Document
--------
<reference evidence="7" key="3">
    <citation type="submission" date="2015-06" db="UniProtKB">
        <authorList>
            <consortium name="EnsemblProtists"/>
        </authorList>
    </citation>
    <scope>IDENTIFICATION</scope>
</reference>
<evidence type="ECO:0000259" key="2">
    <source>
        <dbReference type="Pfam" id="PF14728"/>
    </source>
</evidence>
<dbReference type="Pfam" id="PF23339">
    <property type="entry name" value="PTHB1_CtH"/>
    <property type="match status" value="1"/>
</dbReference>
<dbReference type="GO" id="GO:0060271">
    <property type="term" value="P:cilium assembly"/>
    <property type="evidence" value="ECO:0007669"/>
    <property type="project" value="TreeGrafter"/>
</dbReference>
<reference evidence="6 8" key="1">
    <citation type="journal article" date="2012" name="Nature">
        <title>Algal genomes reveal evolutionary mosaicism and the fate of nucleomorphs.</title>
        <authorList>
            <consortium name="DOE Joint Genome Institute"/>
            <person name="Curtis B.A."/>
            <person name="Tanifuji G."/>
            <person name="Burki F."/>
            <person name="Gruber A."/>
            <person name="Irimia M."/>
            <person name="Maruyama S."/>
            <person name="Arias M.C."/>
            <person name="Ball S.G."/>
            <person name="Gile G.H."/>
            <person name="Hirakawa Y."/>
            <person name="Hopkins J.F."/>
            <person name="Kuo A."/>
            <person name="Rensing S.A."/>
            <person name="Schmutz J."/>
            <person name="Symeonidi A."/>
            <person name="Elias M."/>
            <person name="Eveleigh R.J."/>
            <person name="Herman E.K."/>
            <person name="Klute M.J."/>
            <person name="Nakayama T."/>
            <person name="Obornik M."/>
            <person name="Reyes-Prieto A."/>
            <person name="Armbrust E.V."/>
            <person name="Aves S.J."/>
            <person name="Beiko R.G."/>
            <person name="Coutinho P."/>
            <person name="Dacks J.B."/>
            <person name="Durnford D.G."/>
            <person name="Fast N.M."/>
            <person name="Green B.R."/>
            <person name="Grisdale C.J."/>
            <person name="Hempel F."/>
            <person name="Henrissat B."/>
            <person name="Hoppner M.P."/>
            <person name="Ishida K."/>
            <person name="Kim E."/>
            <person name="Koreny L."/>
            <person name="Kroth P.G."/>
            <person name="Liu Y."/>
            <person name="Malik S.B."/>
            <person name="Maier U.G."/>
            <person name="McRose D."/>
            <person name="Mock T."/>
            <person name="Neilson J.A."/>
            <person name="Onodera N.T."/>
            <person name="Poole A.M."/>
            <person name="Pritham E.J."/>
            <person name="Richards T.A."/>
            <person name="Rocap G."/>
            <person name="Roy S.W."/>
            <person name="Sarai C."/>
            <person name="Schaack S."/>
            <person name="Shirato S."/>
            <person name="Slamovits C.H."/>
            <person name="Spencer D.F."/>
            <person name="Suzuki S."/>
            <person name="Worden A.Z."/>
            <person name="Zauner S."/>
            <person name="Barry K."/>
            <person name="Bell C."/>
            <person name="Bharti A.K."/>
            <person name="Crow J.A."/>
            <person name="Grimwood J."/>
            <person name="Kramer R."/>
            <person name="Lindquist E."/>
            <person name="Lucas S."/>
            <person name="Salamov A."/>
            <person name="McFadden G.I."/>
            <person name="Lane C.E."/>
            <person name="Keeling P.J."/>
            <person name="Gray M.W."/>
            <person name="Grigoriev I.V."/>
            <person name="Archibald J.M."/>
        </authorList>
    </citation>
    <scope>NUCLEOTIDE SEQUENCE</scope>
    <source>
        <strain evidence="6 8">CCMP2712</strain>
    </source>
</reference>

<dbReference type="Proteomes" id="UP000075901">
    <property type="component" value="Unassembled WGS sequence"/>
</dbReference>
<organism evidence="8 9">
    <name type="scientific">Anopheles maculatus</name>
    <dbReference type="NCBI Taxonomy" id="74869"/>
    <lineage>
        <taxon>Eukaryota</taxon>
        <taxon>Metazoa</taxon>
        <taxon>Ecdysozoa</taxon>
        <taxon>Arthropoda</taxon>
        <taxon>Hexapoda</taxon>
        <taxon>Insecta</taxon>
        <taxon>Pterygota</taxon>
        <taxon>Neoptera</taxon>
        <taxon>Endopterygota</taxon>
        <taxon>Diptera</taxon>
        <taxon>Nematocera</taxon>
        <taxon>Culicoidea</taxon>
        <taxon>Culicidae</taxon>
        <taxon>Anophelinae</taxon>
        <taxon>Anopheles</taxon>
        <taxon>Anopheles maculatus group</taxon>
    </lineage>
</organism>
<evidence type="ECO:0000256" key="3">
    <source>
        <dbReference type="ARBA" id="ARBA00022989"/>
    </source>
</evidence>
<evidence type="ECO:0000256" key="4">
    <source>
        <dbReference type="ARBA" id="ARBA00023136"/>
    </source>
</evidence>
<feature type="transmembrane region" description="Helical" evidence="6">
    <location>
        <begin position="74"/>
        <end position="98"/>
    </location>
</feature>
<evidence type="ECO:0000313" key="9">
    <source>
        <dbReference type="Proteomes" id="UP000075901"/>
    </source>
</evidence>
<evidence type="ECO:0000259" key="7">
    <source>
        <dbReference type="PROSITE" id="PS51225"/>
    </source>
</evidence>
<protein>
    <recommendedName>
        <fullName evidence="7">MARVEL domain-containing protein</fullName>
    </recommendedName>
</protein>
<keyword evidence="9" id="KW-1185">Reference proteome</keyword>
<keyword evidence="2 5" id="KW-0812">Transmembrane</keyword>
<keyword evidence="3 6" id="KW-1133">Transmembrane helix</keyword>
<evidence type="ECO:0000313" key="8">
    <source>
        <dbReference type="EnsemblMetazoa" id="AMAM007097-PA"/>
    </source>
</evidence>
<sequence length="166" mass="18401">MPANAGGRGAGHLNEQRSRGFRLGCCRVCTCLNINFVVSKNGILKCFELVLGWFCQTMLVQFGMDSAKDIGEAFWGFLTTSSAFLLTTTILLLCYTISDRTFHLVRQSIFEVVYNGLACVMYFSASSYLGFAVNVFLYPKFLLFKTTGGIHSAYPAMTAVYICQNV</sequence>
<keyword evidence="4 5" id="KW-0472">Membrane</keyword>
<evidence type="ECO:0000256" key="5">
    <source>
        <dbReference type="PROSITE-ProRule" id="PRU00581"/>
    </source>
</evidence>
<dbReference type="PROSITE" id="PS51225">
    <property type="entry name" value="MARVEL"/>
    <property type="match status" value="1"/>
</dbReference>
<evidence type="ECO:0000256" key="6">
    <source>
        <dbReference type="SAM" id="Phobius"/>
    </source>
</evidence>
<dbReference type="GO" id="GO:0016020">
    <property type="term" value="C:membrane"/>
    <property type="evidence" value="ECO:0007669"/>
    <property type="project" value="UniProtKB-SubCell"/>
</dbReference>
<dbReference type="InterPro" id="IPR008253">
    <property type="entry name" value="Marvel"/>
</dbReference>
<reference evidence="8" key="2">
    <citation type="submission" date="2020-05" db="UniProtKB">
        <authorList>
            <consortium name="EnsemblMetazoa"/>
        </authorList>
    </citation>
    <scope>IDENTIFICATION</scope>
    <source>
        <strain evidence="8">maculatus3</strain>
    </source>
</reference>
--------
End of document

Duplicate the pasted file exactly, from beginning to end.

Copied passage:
<reference evidence="7" key="3">
    <citation type="submission" date="2015-06" db="UniProtKB">
        <authorList>
            <consortium name="EnsemblProtists"/>
        </authorList>
    </citation>
    <scope>IDENTIFICATION</scope>
</reference>
<evidence type="ECO:0000259" key="2">
    <source>
        <dbReference type="Pfam" id="PF14728"/>
    </source>
</evidence>
<dbReference type="Pfam" id="PF23339">
    <property type="entry name" value="PTHB1_CtH"/>
    <property type="match status" value="1"/>
</dbReference>
<dbReference type="GO" id="GO:0060271">
    <property type="term" value="P:cilium assembly"/>
    <property type="evidence" value="ECO:0007669"/>
    <property type="project" value="TreeGrafter"/>
</dbReference>
<reference evidence="6 8" key="1">
    <citation type="journal article" date="2012" name="Nature">
        <title>Algal genomes reveal evolutionary mosaicism and the fate of nucleomorphs.</title>
        <authorList>
            <consortium name="DOE Joint Genome Institute"/>
            <person name="Curtis B.A."/>
            <person name="Tanifuji G."/>
            <person name="Burki F."/>
            <person name="Gruber A."/>
            <person name="Irimia M."/>
            <person name="Maruyama S."/>
            <person name="Arias M.C."/>
            <person name="Ball S.G."/>
            <person name="Gile G.H."/>
            <person name="Hirakawa Y."/>
            <person name="Hopkins J.F."/>
            <person name="Kuo A."/>
            <person name="Rensing S.A."/>
            <person name="Schmutz J."/>
            <person name="Symeonidi A."/>
            <person name="Elias M."/>
            <person name="Eveleigh R.J."/>
            <person name="Herman E.K."/>
            <person name="Klute M.J."/>
            <person name="Nakayama T."/>
            <person name="Obornik M."/>
            <person name="Reyes-Prieto A."/>
            <person name="Armbrust E.V."/>
            <person name="Aves S.J."/>
            <person name="Beiko R.G."/>
            <person name="Coutinho P."/>
            <person name="Dacks J.B."/>
            <person name="Durnford D.G."/>
            <person name="Fast N.M."/>
            <person name="Green B.R."/>
            <person name="Grisdale C.J."/>
            <person name="Hempel F."/>
            <person name="Henrissat B."/>
            <person name="Hoppner M.P."/>
            <person name="Ishida K."/>
            <person name="Kim E."/>
            <person name="Koreny L."/>
            <person name="Kroth P.G."/>
            <person name="Liu Y."/>
            <person name="Malik S.B."/>
            <person name="Maier U.G."/>
            <person name="McRose D."/>
            <person name="Mock T."/>
            <person name="Neilson J.A."/>
            <person name="Onodera N.T."/>
            <person name="Poole A.M."/>
            <person name="Pritham E.J."/>
            <person name="Richards T.A."/>
            <person name="Rocap G."/>
            <person name="Roy S.W."/>
            <person name="Sarai C."/>
            <person name="Schaack S."/>
            <person name="Shirato S."/>
            <person name="Slamovits C.H."/>
            <person name="Spencer D.F."/>
            <person name="Suzuki S."/>
            <person name="Worden A.Z."/>
            <person name="Zauner S."/>
            <person name="Barry K."/>
            <person name="Bell C."/>
            <person name="Bharti A.K."/>
            <person name="Crow J.A."/>
            <person name="Grimwood J."/>
            <person name="Kramer R."/>
            <person name="Lindquist E."/>
            <person name="Lucas S."/>
            <person name="Salamov A."/>
            <person name="McFadden G.I."/>
            <person name="Lane C.E."/>
            <person name="Keeling P.J."/>
            <person name="Gray M.W."/>
            <person name="Grigoriev I.V."/>
            <person name="Archibald J.M."/>
        </authorList>
    </citation>
    <scope>NUCLEOTIDE SEQUENCE</scope>
    <source>
        <strain evidence="6 8">CCMP2712</strain>
    </source>
</reference>

<dbReference type="Proteomes" id="UP000075901">
    <property type="component" value="Unassembled WGS sequence"/>
</dbReference>
<organism evidence="8 9">
    <name type="scientific">Anopheles maculatus</name>
    <dbReference type="NCBI Taxonomy" id="74869"/>
    <lineage>
        <taxon>Eukaryota</taxon>
        <taxon>Metazoa</taxon>
        <taxon>Ecdysozoa</taxon>
        <taxon>Arthropoda</taxon>
        <taxon>Hexapoda</taxon>
        <taxon>Insecta</taxon>
        <taxon>Pterygota</taxon>
        <taxon>Neoptera</taxon>
        <taxon>Endopterygota</taxon>
        <taxon>Diptera</taxon>
        <taxon>Nematocera</taxon>
        <taxon>Culicoidea</taxon>
        <taxon>Culicidae</taxon>
        <taxon>Anophelinae</taxon>
        <taxon>Anopheles</taxon>
        <taxon>Anopheles maculatus group</taxon>
    </lineage>
</organism>
<evidence type="ECO:0000256" key="3">
    <source>
        <dbReference type="ARBA" id="ARBA00022989"/>
    </source>
</evidence>
<evidence type="ECO:0000256" key="4">
    <source>
        <dbReference type="ARBA" id="ARBA00023136"/>
    </source>
</evidence>
<feature type="transmembrane region" description="Helical" evidence="6">
    <location>
        <begin position="74"/>
        <end position="98"/>
    </location>
</feature>
<evidence type="ECO:0000313" key="9">
    <source>
        <dbReference type="Proteomes" id="UP000075901"/>
    </source>
</evidence>
<evidence type="ECO:0000259" key="7">
    <source>
        <dbReference type="PROSITE" id="PS51225"/>
    </source>
</evidence>
<protein>
    <recommendedName>
        <fullName evidence="7">MARVEL domain-containing protein</fullName>
    </recommendedName>
</protein>
<keyword evidence="9" id="KW-1185">Reference proteome</keyword>
<keyword evidence="2 5" id="KW-0812">Transmembrane</keyword>
<keyword evidence="3 6" id="KW-1133">Transmembrane helix</keyword>
<evidence type="ECO:0000313" key="8">
    <source>
        <dbReference type="EnsemblMetazoa" id="AMAM007097-PA"/>
    </source>
</evidence>
<sequence length="166" mass="18401">MPANAGGRGAGHLNEQRSRGFRLGCCRVCTCLNINFVVSKNGILKCFELVLGWFCQTMLVQFGMDSAKDIGEAFWGFLTTSSAFLLTTTILLLCYTISDRTFHLVRQSIFEVVYNGLACVMYFSASSYLGFAVNVFLYPKFLLFKTTGGIHSAYPAMTAVYICQNV</sequence>
<keyword evidence="4 5" id="KW-0472">Membrane</keyword>
<evidence type="ECO:0000256" key="5">
    <source>
        <dbReference type="PROSITE-ProRule" id="PRU00581"/>
    </source>
</evidence>
<dbReference type="PROSITE" id="PS51225">
    <property type="entry name" value="MARVEL"/>
    <property type="match status" value="1"/>
</dbReference>
<evidence type="ECO:0000256" key="6">
    <source>
        <dbReference type="SAM" id="Phobius"/>
    </source>
</evidence>
<dbReference type="GO" id="GO:0016020">
    <property type="term" value="C:membrane"/>
    <property type="evidence" value="ECO:0007669"/>
    <property type="project" value="UniProtKB-SubCell"/>
</dbReference>
<dbReference type="InterPro" id="IPR008253">
    <property type="entry name" value="Marvel"/>
</dbReference>
<reference evidence="8" key="2">
    <citation type="submission" date="2020-05" db="UniProtKB">
        <authorList>
            <consortium name="EnsemblMetazoa"/>
        </authorList>
    </citation>
    <scope>IDENTIFICATION</scope>
    <source>
        <strain evidence="8">maculatus3</strain>
    </source>
</reference>